One of the most outlandish things about Kvothe is his sexual prowess when he first meets Felurian. We can accept that Felurian doesn’t really care who she sleeps with, she’s just trying to lure men into her trap. Kvothe is the hormonal teenage boy who couldn’t resist. He probably wasn’t as good as he thought he was, initially. There’s that Kvothe confidence. Though he learns the secrets of the sheets from her, we would do well to look past the glaringly obvious sex with Felurian in this part. This is about showing the strength of Kvothe’s mind; showing that Kvothe IS already a Namer and possibly a Shaper. It’s about giving us a link to the Fae world and potentially, Bast. This is more about adding to Kvothe’s legendary status as a man who tames mystical creatures and escapes with his life and his wits. Additionally, this moment and the moments with the Adem shape Kvothe’s outlook on sex.

When it comes to women, it’s been argued that Kvothe sexualizes women. To us, it is the opposite. Even while he is intoxicated, he absolutely abhors the idea of men coming onto a woman without their consent. As a woman, I personally view him as an advocate for women and their right to their own bodies. Though there’s a very good chance that Denna sleeps with men to gain advantages in this world, he respects her decisions to make these choices. He recognizes the way she hustles to make it in life. He never slut-shames her. SO many reader of this novel dislike Denna because of her wielding her body as a weapon of survival. Even once Kvothe becomes more sexually experienced, he doesn’t assume he has a right to her body because of her way of life or their flirtation.

Is he unlikeable because he finds most of the women around him attractive? We have never gotten the sense that Kvothe thinks these women are attractive merely physical. Bast makes a remark that Denna wasn’t as good looking as Kvothe thought and that Kvothe describes most of the women around him as beautiful. To this, Kvothe replies crossly, “We are more than the parts that form us, Bast.” Kvothe SEES people, and the women he surrounds himself with are smart and powerful women. That is what he finds attractive about them, among other personalities traits. And truly, he is never vulgar or disrespectful towards women. This is more than could be said for many of the male characters I’ve read throughout the years.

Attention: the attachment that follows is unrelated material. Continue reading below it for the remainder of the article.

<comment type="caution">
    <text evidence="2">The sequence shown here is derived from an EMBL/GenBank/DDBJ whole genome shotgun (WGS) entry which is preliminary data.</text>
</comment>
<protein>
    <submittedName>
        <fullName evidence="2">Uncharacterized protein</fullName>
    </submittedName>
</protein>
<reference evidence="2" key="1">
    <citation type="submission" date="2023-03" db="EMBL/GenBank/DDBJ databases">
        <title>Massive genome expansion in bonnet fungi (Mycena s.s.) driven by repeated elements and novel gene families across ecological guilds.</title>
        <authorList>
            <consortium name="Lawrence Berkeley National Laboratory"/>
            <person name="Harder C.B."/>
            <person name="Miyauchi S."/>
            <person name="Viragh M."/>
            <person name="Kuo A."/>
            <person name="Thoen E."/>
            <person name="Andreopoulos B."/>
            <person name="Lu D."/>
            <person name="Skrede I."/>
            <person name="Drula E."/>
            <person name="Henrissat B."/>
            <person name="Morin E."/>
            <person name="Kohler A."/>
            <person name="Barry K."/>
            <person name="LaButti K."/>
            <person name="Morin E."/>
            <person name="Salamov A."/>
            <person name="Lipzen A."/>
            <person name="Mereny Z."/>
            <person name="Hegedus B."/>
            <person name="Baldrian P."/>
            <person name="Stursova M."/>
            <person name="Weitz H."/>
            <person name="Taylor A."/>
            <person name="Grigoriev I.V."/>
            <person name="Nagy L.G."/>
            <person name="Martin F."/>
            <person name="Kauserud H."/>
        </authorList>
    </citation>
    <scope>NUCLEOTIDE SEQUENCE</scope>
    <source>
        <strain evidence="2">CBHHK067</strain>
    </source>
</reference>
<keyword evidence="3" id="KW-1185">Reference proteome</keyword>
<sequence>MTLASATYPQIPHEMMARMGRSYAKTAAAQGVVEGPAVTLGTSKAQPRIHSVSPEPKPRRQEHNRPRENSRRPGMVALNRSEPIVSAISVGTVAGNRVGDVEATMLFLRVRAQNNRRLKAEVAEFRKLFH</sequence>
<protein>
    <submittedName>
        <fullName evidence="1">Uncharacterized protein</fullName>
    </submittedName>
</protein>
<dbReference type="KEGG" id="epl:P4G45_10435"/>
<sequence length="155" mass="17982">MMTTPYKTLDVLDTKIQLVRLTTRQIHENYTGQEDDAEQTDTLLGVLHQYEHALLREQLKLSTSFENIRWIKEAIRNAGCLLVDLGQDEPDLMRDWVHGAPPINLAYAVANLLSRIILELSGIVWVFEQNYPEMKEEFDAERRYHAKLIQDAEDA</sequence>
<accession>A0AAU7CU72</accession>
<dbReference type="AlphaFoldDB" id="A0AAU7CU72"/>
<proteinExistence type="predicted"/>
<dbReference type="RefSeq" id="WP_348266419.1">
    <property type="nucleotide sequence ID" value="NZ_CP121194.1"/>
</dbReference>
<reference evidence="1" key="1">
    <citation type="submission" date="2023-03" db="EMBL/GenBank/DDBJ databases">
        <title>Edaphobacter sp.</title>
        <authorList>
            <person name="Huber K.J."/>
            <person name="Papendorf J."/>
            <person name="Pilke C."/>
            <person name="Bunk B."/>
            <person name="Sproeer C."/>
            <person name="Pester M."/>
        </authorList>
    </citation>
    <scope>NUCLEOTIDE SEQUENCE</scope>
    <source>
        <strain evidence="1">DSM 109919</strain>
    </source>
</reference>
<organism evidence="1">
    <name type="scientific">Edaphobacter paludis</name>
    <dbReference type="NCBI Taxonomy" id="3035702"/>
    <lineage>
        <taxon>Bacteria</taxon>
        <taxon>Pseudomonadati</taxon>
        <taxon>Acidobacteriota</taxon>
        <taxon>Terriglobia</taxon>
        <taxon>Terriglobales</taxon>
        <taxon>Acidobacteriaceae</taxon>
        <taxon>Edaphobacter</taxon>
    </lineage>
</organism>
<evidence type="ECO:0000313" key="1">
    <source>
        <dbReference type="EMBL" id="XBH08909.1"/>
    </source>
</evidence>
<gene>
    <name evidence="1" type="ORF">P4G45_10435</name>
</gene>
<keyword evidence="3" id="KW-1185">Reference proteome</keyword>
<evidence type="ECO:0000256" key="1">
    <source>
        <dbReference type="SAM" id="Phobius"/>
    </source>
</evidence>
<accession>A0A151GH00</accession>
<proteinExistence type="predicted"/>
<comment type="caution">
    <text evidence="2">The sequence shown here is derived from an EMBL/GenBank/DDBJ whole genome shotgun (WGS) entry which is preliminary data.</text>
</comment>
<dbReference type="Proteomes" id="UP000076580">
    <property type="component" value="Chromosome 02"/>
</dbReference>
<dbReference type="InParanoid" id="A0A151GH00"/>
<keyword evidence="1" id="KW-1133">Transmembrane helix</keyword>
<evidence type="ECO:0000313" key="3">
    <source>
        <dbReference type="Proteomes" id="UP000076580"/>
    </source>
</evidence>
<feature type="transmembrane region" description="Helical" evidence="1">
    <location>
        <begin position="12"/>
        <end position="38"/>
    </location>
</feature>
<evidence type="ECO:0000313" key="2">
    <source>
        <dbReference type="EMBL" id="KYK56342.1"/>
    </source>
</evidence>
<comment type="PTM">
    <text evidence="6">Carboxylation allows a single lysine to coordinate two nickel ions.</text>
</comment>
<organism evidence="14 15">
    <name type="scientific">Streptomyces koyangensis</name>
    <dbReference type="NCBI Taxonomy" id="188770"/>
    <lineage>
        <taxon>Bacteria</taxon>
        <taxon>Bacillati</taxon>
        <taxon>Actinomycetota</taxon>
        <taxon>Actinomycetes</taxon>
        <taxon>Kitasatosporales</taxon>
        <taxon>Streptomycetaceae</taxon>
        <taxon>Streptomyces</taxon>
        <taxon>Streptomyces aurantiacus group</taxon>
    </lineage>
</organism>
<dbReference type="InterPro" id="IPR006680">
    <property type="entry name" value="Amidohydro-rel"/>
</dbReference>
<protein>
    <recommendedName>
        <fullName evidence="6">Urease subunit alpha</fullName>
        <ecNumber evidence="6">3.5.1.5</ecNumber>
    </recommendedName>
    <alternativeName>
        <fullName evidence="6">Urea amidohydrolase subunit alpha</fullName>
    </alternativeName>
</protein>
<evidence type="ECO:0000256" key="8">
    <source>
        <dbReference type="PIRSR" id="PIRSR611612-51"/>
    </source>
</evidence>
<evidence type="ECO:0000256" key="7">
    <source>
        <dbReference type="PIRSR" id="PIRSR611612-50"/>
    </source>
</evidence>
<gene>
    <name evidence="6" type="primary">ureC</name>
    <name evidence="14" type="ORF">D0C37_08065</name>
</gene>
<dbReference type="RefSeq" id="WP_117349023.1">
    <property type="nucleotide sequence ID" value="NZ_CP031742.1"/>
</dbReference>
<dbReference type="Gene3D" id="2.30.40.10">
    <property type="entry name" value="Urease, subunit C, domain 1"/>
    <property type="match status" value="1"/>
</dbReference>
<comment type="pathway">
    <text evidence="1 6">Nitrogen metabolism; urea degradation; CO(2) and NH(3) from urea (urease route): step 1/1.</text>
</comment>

Does this make Kvothe perfect? No. He’s full of imperfections. Most of his notable traits work to his success and his demise equally. His passion can get his foot in the door where he’d otherwise be denied, but it also gets him almost killed time and time again. His appreciation of women is respectful, but does not stop him from breaking hearts or getting his heart broken. His wits are sharp, but they are also sharp enough to cut into those around him. His courage is admirable, but downright stupid at times. His curiosity has taught him some of the greatest mysteries of the world. Naming being one of them, which also led to him throwing himself off a roof at the bequest of his professor. His curiosity, wits, and courage are also likely the reason he is now hiding in an inn, all of his knowledge and gifts wasted. Kvothe is an amazingly talented but flawed man. He’s a legend of great renown and a cautionary tale. He is equal parts triumph and tragedy.

Illustrated by Kim Kincaid

“It’s like everyone tells a story about themselves inside their own head. Always. All the time. That story makes you what you are. We build ourselves out of that story.”